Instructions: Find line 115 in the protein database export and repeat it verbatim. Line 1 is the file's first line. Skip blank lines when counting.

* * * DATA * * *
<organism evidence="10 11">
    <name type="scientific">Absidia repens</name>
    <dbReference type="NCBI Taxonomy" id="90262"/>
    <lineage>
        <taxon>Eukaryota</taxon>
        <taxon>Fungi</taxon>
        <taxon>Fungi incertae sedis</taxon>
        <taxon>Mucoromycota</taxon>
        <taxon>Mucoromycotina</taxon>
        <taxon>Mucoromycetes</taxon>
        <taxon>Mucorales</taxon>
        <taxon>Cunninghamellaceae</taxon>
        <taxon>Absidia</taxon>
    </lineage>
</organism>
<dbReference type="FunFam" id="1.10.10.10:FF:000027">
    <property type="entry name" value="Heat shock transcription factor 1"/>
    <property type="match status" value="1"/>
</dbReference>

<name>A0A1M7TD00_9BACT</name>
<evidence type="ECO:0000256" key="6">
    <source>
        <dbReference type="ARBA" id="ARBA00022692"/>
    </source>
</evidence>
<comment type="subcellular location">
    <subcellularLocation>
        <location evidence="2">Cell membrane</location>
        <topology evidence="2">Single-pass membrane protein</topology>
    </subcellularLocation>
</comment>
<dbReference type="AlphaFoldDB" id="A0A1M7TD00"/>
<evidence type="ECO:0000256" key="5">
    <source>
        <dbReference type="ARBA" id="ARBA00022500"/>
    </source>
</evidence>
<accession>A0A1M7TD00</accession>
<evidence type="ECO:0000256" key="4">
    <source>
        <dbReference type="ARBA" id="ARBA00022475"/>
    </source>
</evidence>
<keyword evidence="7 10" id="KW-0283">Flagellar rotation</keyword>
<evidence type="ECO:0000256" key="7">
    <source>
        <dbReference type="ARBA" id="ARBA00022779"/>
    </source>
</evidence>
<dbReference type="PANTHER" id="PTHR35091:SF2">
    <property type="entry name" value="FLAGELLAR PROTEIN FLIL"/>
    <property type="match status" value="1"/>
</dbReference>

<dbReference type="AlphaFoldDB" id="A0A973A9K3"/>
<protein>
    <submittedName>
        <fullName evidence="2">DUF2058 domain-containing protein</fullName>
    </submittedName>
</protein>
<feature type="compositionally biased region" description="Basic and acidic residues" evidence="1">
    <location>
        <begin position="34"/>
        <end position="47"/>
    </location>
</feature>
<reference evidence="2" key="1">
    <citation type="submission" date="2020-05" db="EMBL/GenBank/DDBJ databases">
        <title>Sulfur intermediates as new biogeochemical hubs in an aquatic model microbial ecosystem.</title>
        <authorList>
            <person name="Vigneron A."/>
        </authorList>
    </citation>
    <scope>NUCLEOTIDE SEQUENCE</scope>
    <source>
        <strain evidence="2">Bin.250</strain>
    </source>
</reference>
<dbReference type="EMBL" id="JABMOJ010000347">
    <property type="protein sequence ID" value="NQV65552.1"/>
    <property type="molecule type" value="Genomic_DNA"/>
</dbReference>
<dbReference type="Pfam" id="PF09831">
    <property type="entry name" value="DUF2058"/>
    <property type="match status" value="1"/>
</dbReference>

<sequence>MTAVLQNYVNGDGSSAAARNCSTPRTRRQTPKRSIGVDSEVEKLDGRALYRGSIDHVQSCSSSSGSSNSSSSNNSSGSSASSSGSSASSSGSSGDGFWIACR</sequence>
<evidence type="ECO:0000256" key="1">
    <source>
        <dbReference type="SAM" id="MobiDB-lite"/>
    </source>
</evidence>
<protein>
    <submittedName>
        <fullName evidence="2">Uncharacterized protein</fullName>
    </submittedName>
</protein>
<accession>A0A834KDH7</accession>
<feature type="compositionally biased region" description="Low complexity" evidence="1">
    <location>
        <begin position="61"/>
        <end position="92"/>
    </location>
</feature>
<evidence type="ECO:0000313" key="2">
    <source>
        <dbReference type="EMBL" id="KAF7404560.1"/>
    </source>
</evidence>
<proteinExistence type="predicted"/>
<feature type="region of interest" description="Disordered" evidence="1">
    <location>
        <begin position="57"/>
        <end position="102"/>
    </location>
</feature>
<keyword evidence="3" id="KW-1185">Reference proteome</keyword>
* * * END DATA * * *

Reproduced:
</feature>